JIS News

Story Highlights

  • The police in St. James say they have made great strides in curbing lawlessness in Montego Bay, under the ongoing zero tolerance initiative, dubbed, ‘Operation Restore Paradise’.
  • The operation, which was slated to last for one week from May 20, has been extended by a further 90 days, owing to its success.
  • Providing an update on week one of the initiative, Head of the St. James Police, Superintendent Vernon Ellis, told JIS News that 60 persons have been arrested for various offences, including illegal abstraction of electricity and breaches of the Dangerous Drugs and Municipalities Acts, 27 of whom have been slapped with charges.

The police in St. James say they have made great strides in curbing lawlessness in Montego Bay, under the ongoing zero tolerance initiative, dubbed, ‘Operation Restore Paradise’.

The operation, which was slated to last for one week from May 20, has been extended by a further 90 days, owing to its success.

Providing an update on week one of the initiative, Head of the St. James Police, Superintendent Vernon Ellis, told JIS News that 60 persons have been arrested for various offences, including illegal abstraction of electricity and breaches of the Dangerous Drugs and Municipalities Acts, 27 of whom have been slapped with charges.

Some 1.5 million single-use plastic bags were seized from 41 establishments, while a businessman was prosecuted under the Trade Act and the Natural Resources and Conservation Authority (NRCA) Act.

Several business establishments were also closed for breaching the Public Health Act.

Superintendent Ellis further noted that 900 persons were prosecuted for breaches of the Road Traffic Act, while more than 60 sensitisation sessions were conducted.

“We also removed 50 tints from public passenger vehicles that are not supposed to have them. We removed 26 registration plates for defects, which are to be remedied by owners. We did 69 sensitisation sessions with all the agencies. We sensitised 4,008 persons in terms of the use of seat belts and helmets, how to not block gridded areas, and [taxi operators] for not wearing their uniforms,” Superintendent Ellis informed.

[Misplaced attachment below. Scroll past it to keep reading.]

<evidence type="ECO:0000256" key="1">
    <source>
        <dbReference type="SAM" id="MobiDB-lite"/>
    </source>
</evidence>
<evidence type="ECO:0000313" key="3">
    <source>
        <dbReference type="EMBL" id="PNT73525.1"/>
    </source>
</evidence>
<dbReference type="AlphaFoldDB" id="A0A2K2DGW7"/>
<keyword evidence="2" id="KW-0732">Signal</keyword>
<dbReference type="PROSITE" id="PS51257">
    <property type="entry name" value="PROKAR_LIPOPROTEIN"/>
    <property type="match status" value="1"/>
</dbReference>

He added that 564 illegal connections were removed by both the National Water Commission (NWC) and the Jamaica Public Service Company (JPS).

In the meantime, Mr. Ellis said the operation resulted in “significant decongestion in public places” in Montego Bay, and the feedback from the public has been positive.

“Traffic flowed freely. We saw people wearing their seat belt; taxi drivers came out in their uniform [and there is] no vending on thoroughfares. The efforts are great, the feedback is great, the change in behaviour is great, so we are continuing with phase two of the operation, which is expected to last for 90 days,” Superintendent Ellis said.

Some 15 State agencies, including the Ministry of Health and Wellness, the National Solid Waste Management Authority, the National Environment and Planning Agency, the St James Municipal Corporation and the Transport Authority, have collaborated with the police to undertake the initiative.